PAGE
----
Business

May 4, 2012

Aerojet’s AJ26 flight engine successfully hot-fire tested for Orbital’s Antares rocket

Aerojet announced May 4 that its AJ26 engine successfully completed a hot-fire test yesterday at NASA’s Stennis Space Center.

Aerojet is a GenCorp company.

Orbital Sciences Corporation, Aerojet and NASA monitored the full-duration test in support of the Antares(R) rocket program. This is the eighth AJ26 engine to be tested at Stennis.

“This test demonstrates our 70-year legacy of propulsion performance,” said Executive Director of Space and Launch Systems, Pete Cova. “This is what we come to work for every day.”

Following review of the test data, the AJ26 will be shipped to Wallops Flight Facility in Virginia for integration with Orbital’s Antares rocket.

Aerojet’s AJ26 engine is an oxidizer-rich, staged-combustion LO2/Kerosene engine that achieves very high performance in a lightweight compact package. Based on the NK-33 engine originally designed and produced in Russia for the Russian N1 lunar launch vehicle, the liquid-fuel AJ26 will provide boost for the first stage of the Antares rocket.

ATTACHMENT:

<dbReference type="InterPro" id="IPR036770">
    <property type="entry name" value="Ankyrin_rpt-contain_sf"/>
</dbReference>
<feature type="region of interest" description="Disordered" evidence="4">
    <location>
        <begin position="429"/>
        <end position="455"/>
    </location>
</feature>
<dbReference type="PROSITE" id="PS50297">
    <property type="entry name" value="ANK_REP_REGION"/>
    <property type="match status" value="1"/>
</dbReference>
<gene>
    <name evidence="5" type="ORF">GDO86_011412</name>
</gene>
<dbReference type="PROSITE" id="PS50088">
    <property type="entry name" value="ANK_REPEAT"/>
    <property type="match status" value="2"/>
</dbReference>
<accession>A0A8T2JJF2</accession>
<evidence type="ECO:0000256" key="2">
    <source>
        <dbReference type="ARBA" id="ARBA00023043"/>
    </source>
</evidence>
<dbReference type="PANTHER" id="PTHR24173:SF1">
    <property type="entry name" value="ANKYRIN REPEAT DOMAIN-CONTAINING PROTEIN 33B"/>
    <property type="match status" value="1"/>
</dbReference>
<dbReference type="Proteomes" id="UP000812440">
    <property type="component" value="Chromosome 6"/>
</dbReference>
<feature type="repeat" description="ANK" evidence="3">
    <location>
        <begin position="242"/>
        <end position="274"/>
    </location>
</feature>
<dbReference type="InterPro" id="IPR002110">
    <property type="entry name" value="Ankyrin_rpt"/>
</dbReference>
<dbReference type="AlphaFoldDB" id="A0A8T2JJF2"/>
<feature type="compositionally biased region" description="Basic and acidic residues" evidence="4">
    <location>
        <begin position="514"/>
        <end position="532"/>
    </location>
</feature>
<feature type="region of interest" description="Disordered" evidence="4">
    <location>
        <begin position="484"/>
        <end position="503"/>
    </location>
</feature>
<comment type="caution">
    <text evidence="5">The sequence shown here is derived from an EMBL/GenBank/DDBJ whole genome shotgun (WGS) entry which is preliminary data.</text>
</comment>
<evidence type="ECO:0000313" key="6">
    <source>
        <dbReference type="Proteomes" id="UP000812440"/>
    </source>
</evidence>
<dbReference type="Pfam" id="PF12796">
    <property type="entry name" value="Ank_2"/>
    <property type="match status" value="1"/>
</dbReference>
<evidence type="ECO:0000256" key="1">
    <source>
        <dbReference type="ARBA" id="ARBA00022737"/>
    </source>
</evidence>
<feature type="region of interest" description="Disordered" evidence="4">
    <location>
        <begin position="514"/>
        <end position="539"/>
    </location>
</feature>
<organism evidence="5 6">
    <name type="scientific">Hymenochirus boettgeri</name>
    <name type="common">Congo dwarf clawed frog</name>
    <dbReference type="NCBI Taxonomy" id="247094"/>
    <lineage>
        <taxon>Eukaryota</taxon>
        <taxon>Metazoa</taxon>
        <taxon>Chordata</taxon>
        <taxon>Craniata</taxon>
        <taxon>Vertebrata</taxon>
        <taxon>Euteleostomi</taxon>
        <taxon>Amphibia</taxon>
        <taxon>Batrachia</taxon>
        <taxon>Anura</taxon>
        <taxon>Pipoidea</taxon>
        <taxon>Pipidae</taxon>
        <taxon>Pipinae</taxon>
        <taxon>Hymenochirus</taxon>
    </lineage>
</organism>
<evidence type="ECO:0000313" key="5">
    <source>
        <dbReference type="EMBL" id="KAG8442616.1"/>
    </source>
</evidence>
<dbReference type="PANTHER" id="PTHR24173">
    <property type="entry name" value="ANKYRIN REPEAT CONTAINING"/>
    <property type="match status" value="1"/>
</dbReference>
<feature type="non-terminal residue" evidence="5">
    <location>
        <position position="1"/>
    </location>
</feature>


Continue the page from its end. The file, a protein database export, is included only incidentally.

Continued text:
Aerojet originally purchased approximately 40 NK-33 engines in the mid-1990s and, under contract with Orbital, the company has modified the engines specifically for its Antares rocket. Throughout the years, more than 200 NK-33 engines were built and 575 engine tests conducted, totaling more than 100,000 seconds of test time. Aerojet has been developing design modifications to the NK-33 since that time to ensure that the AJ26 is suitable for commercial launchers.

In addition to the AJ26 certification testing, each AJ26 engine to be used on Antares rocket will come through the Stennis facility for pre-launch acceptance testing prior to being integrated with the rocket.

The Antares rocket vehicle is being developed to boost payloads into a variety of low-Earth and geosynchronous transfer orbits and to Earth escape trajectories. Antares incorporates proven technologies from Orbital’s Pegasus(R), Taurus(R) and Minotaur rockets, and is supported by a “best-in-class” network of suppliers from the U.S. and around the world. The Antares rocket will also be available to civil government and U.S. military customers for dedicated launch services for medium-class scientific and national security satellites.

 




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